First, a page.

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Bjorn adds four Ryder Cup veterans as vice captains

By Will GrayMay 22, 2018, 1:05 pm

European Ryder Cup captain Thomas Bjorn has added a quartet of vice captains for the biennial matches this fall in Paris.

Bjorn had already named Robert Karlsson as his first assistant, and he announced Tuesday at the BMW PGA Championship that his group of advisors will also include major champions Padraig Harrington and Graeme McDowell, and former world No. 1s Lee Westwood and Luke Donald.

Westwood is among Europe's most decorated Ryder Cup players, and his addition in this role signals he likely won't participate as a player in the matches for the first time since 1995. The Englishman has spoken openly about his desire to captain the European squad at Whistling Straits in 2020, but he's been quiet on the course in recent months, with a missed secondary cut at the Houston Open his only start since mid-February.

Harrington is seen as another possible captain for the 2020 matches, and he'll don an earpiece for the third straight Ryder Cup, having represented Europe as a player on six straight teams from 1999-2010.

Donald played on four Ryder Cup teams from 2004-12, with the Europeans winning each time he was on the roster. This will mark his first stint as a vice captain, as Donald announced last month that he would be sidelined indefinitely while recovering from a back injury.

At age 38, McDowell will be the youngest vice captain in the room, having holed the winning putt eight years ago at Celtic Manor. He won the French Open in both 2013 and 2014 at Le Golf National, site of this year's matches, and will also be making his debut as a vice captain.

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Bidder pays $50,000 to caddie for Woods

By Grill Room TeamMay 22, 2018, 12:28 pm

Someone has paid $50,000 to caddie for Tiger Woods at this year’s Hero World Challenge.

An unnamed bidder paid for the opportunity at an auction Saturday night at Tiger Jam, where monies are raised to support the Tiger Woods Foundation.



The Hero World Challenge will be contested Nov. 29-Dec. in Albany, Bahamas. The pro-am is scheduled for Wednesday, Nov. 28.

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NCAA DI Women's Champ.: Scoring, TV times

By Golf Channel DigitalMay 22, 2018, 11:28 am

The NCAA Division I Women's Golf Championship is underway at Kartsen Creek Golf Club in Stillwater, Okla.

After three days of stroke play, eight teams have advanced to the match-play portion of the championship. Quarterfinals and semifinals will be contested on Tuesday, with the finals being held on Wednesday. Golf Channel is airing the action live.

Wake Forest junior Jennifer Kupcho won the individual title. Click here for live action, beginning at 4 p.m. ET.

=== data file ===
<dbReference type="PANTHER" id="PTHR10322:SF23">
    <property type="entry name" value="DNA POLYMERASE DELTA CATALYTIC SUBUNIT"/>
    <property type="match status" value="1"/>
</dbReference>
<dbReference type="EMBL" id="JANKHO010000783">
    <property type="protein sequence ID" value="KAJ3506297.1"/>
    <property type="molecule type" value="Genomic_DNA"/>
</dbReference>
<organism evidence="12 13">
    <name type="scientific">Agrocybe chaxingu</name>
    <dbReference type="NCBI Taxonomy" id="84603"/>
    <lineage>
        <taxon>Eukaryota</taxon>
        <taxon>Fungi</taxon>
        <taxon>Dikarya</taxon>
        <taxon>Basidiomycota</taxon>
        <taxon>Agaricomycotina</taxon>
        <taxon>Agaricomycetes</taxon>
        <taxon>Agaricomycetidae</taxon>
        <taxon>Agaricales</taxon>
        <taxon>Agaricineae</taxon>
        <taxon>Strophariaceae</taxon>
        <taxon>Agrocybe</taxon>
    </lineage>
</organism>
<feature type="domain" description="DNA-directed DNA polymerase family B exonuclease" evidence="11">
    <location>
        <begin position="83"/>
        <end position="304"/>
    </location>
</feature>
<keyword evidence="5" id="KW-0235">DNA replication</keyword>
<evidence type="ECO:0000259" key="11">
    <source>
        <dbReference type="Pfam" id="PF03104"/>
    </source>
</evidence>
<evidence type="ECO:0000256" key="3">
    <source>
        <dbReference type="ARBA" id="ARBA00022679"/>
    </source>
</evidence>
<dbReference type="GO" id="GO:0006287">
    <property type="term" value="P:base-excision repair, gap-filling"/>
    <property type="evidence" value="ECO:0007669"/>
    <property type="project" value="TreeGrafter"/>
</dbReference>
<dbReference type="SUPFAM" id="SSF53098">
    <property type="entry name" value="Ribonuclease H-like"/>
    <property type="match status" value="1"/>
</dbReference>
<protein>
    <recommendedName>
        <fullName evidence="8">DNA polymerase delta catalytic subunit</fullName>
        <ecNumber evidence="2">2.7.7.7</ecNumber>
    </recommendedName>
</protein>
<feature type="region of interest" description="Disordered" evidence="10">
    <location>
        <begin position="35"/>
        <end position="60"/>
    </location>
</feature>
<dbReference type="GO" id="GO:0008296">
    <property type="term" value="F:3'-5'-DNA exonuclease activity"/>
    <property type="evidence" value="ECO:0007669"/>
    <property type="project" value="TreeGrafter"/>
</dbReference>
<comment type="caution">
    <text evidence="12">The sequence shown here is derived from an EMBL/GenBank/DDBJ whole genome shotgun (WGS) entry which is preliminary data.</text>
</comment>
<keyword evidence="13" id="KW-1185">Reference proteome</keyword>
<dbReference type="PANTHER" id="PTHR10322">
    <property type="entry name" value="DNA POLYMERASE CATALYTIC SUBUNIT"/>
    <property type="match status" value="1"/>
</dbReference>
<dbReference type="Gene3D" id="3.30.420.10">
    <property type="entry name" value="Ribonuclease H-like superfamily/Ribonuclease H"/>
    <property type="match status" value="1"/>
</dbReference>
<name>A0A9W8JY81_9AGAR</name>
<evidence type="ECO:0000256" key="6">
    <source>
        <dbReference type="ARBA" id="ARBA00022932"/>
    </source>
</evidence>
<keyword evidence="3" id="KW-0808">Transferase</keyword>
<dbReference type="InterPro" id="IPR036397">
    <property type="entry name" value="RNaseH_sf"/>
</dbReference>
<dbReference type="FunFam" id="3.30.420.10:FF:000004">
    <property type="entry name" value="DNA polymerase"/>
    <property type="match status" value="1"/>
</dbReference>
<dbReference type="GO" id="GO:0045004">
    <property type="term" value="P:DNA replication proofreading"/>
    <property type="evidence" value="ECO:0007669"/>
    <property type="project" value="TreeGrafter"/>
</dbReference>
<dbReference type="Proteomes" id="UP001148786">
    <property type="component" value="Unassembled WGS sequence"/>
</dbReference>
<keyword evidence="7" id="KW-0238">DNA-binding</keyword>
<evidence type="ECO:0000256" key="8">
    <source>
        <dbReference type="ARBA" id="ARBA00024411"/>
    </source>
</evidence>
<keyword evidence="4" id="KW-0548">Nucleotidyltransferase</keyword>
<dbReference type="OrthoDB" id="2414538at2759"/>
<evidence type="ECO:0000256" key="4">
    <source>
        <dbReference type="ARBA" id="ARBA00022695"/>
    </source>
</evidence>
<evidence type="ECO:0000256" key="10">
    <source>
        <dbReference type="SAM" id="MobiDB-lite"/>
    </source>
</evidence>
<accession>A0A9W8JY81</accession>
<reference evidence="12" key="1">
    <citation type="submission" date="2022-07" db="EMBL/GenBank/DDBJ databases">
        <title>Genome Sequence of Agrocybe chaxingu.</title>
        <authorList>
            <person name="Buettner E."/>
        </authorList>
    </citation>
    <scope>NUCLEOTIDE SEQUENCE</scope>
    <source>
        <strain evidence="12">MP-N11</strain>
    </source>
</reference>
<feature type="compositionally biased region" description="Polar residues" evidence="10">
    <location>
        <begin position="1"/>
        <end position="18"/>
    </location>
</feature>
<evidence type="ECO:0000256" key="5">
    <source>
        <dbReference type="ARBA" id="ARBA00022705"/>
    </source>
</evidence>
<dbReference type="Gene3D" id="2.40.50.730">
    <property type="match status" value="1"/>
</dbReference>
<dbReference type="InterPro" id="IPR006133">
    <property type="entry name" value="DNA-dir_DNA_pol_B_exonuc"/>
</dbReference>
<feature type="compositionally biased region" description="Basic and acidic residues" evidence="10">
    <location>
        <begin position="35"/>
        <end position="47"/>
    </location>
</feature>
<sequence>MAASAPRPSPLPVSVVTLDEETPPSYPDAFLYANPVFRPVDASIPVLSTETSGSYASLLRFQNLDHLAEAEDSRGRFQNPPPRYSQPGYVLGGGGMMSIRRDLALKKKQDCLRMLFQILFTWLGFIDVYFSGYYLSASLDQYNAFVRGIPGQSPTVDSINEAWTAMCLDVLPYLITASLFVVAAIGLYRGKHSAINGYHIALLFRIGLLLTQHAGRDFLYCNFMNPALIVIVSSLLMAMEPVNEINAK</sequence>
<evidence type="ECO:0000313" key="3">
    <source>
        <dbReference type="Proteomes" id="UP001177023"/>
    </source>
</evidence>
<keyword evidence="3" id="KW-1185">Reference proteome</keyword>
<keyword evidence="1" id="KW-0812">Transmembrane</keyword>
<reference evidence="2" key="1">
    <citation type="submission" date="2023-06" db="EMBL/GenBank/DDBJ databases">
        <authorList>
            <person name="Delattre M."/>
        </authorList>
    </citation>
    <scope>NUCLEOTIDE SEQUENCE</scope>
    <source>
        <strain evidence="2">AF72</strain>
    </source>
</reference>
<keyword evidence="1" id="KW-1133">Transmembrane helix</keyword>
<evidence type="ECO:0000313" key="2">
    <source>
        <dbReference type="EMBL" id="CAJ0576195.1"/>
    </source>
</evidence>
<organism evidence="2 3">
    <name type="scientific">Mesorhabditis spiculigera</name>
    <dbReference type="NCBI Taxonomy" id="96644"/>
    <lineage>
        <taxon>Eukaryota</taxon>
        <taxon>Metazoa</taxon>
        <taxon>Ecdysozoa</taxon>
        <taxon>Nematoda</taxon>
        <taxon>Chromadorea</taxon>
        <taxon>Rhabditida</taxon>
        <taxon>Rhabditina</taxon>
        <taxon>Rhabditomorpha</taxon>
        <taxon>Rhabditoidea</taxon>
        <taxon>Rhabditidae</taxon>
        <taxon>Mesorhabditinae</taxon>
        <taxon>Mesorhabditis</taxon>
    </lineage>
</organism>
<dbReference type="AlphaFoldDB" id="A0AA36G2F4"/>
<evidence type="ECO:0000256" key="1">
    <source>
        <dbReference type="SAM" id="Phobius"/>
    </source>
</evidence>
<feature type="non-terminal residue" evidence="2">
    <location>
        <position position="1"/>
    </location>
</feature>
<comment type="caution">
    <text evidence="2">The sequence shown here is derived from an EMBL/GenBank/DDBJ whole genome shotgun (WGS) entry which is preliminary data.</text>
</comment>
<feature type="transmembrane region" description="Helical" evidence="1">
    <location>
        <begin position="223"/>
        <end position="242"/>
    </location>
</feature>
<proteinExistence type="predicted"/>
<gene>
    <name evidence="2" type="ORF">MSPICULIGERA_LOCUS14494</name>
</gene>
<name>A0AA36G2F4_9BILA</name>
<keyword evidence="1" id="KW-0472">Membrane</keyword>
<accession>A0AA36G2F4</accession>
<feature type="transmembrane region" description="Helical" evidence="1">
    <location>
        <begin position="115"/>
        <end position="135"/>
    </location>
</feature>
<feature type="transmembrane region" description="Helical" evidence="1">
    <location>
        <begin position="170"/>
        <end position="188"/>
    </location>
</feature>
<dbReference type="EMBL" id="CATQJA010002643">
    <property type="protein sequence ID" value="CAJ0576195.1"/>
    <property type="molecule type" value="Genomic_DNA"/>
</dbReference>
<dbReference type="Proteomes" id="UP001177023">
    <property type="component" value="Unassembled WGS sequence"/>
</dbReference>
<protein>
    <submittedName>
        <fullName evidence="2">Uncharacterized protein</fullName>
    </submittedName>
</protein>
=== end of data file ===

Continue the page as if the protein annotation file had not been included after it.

Scoring:

TV Times (all times ET):

Tuesday
11AM-conclusion: Match-play quarterfinals (Click here to watch live)
4-8PM: Match-play semifinals

Wednesday
4-8PM: Match-play finals

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Arizona grabs last spot with eagle putt, playoff win

By Ryan LavnerMay 22, 2018, 3:18 am

STILLWATER, Okla. – With her team freefalling in the standings, Arizona coach Laura Ianello was down to her last stroke.

The Wildcats began the final round of the NCAA Championship in third place, but they were 19 over par for the day, and outside the top-8 cut line, with only one player left on the course.

Bianca Pagdaganan had transferred from Gonzaga to compete for NCAA titles, and on the 17th hole Ianello told her that she needed to play “the best two holes of your life” to keep the dream alive.

She made par on 17, then hit a 185-yard 6-iron out of a divot to 30 feet. Not knowing where she stood on the final green, Pagdaganan felt an eerie calm over the ball. Sure enough, she buried the eagle putt, setting off a raucous celebration and sending the Wildcats into a play-five, count-four team playoff with Baylor at 33 over par.

Their match-play spot wasn’t yet secure, but Ianello still broke down in tears.


NCAA Women’s DI Championship: Team scoring

NCAA Women’s DI Championship: Individual scoring


“Bianca is such an inspiration for all of us,” she said. “She’s the kind of kid that you want to root for, to have good things happen to.”

Arizona prevailed on the second playoff hole. As the 8 seed, the Wildcats will play top-seeded UCLA in the quarterfinals Tuesday at Karsten Creek.

Though the finish had plenty of drama, no teams played their way into the coveted top 8 on the final day of stroke-play qualifying.

Baylor came closest. The Bears barely advanced past regionals after a mysterious stomach virus affected several players and coaches. They competed in the final round with just four healthy players.

On Monday, Gurleen Kaur put Baylor in position to advance, shooting 68, but the Bears lost by three strokes on the second extra hole.

Arkansas finished one shot shy of the team playoff. The second-ranked Razorbacks, who entered NCAAs as one of the pre-tournament favorites, having won seven times, including their first SEC title, couldn’t overcome a 308-300 start and finished 10th. Player of the Year favorite Maria Fassi finished her week at 19 over par and counted only two rounds toward the team total.